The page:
Sorry but you lost me here. Pardon my ignorance. I have to agree with the Venerable Appicchato that it is clinging or craving (or aversion) that makes these things dukkha. They are just events. They are the nature of the universe but we want a different outcome, not because of misconduct, but because that is the way we are wired. To me misconduct indicates something we could control with effort. However, we can't control craving. Not yet at least. I do believe it is an evolutionary survival thing. But I digress.
So these things are dukkha. Not in and of themselves but because of clinging, craving and adversion. Until the switch is flipped and we see reality all the way to our core, beyond our intellect, they will continue to be dukkha. They are not dukkha to an Arahant because Arahants no longer have the roots of craving, aversion, and delusion.
That's my view but somehow I think I missed the mark of your question as it has been answered this way before. So please, what is your answer? It seems like you have one but have yet to present it. I'd like to know because now I have more dukkha trying to crack this riddle.
I try to make it more clear.
DN22 Maha-satipatthana Sutta wrote: "Now what is the noble truth of stress? Birth is stressful, aging is stressful, death is stressful; sorrow, lamentation, pain, distress, & despair are stressful; association with the unbeloved is stressful; separation from the loved is stressful; not getting what one wants is stressful. In short, the five clinging-aggregates are stressful.
Here the Buddha told us what
is dukkha. Birth, aging, death and so on... in short, the five clinging-aggregates are dukkha. Or here:
Dhammapada (277-279) wrote:Sabbe sankhárá aniccá; All determinations are impermanent;
sabbe sankhárá dukkhá; All determinations are suffering (unpleasurable, stressful);
sabbe dhammá anattá. All things are not-self.
The Buddha told us again what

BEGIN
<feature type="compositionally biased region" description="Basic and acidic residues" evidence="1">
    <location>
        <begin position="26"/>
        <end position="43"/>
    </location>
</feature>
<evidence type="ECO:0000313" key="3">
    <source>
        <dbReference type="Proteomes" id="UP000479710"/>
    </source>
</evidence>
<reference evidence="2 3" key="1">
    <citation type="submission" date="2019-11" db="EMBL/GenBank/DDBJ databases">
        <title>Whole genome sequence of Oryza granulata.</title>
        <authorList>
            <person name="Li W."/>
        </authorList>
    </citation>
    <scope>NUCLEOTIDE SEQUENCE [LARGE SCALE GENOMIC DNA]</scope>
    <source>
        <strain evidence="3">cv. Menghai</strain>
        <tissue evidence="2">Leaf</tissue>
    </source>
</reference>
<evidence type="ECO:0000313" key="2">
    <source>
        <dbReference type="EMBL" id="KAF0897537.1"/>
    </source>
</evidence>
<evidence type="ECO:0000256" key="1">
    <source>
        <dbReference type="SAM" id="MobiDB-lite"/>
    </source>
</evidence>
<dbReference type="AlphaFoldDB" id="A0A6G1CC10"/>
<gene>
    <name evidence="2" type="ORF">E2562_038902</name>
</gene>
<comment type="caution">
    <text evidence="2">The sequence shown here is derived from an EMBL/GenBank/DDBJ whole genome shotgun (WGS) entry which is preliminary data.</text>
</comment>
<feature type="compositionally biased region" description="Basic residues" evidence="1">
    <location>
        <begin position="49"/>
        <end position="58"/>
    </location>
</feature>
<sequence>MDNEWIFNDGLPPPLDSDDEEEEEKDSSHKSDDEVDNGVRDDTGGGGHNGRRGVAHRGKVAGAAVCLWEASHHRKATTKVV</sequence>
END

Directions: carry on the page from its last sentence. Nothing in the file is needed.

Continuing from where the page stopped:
Somewhere else (I can't remember at the moment where exactly) the Buddha told us:
"Whatever counts as impermanent is suffering and whatever counts as suffering is not-self."
This tells us again what
is dukkha, or what has to be seen as dukkha.
This for example tells us not that something is dukkha because of its impermanance. It only tells us that something which is impermanant is dukkha, too. Nothing more, and not why it is dukkha.
What I'm asking for is now why
are those things dukkha?
I have an idea, but I think I'm unable to explain it so that someone will understand. It's difficult enough for me to explain it in german and even more for me in english. Furthermore:
DN22 Maha-satipatthana Sutta wrote:"And what is the noble truth of the origination of stress? The craving that makes for further becoming — accompanied by passion & delight, relishing now here & now there — i.e., craving for sensuality, craving for becoming, craving for non-becoming.
The second noble truths tells us how or why dukkha arises or rather from what dukkha originates. In other words how or why those things mentioned above arise or from what they originate. But in my eyes the second noble truth does not tell us why
those things mentioned above are
I may missed a sutta where the Buddha said something like this: "because of this, those things are dukkha (or have to be seen as dukkha)". Does someone know such a statement?
In my eyes the Buddha did not say: "the five clinging-aggregates are dukkha because of craving". As I understand it, the Buddha said: "from craving the five clinging-aggregates originate and the five clinging-aggregates are dukkha."
No explanation again, why the five clinging-aggregates are dukkha.
I'm of the opinion that to end dukkha it is essential to understand dukkha. Not only to know that the Buddha said this or that is dukkha, but to have fully understood what is dukkha and why is it dukkha. How can one understand the other three noble truths when one still doesn't understand the first one?! This is my intention.
Take a look in my signature. This is what the Buddha said about his teachings.
Ask as much as you want, if it's still not clear for you.
best wishes, acinteyyo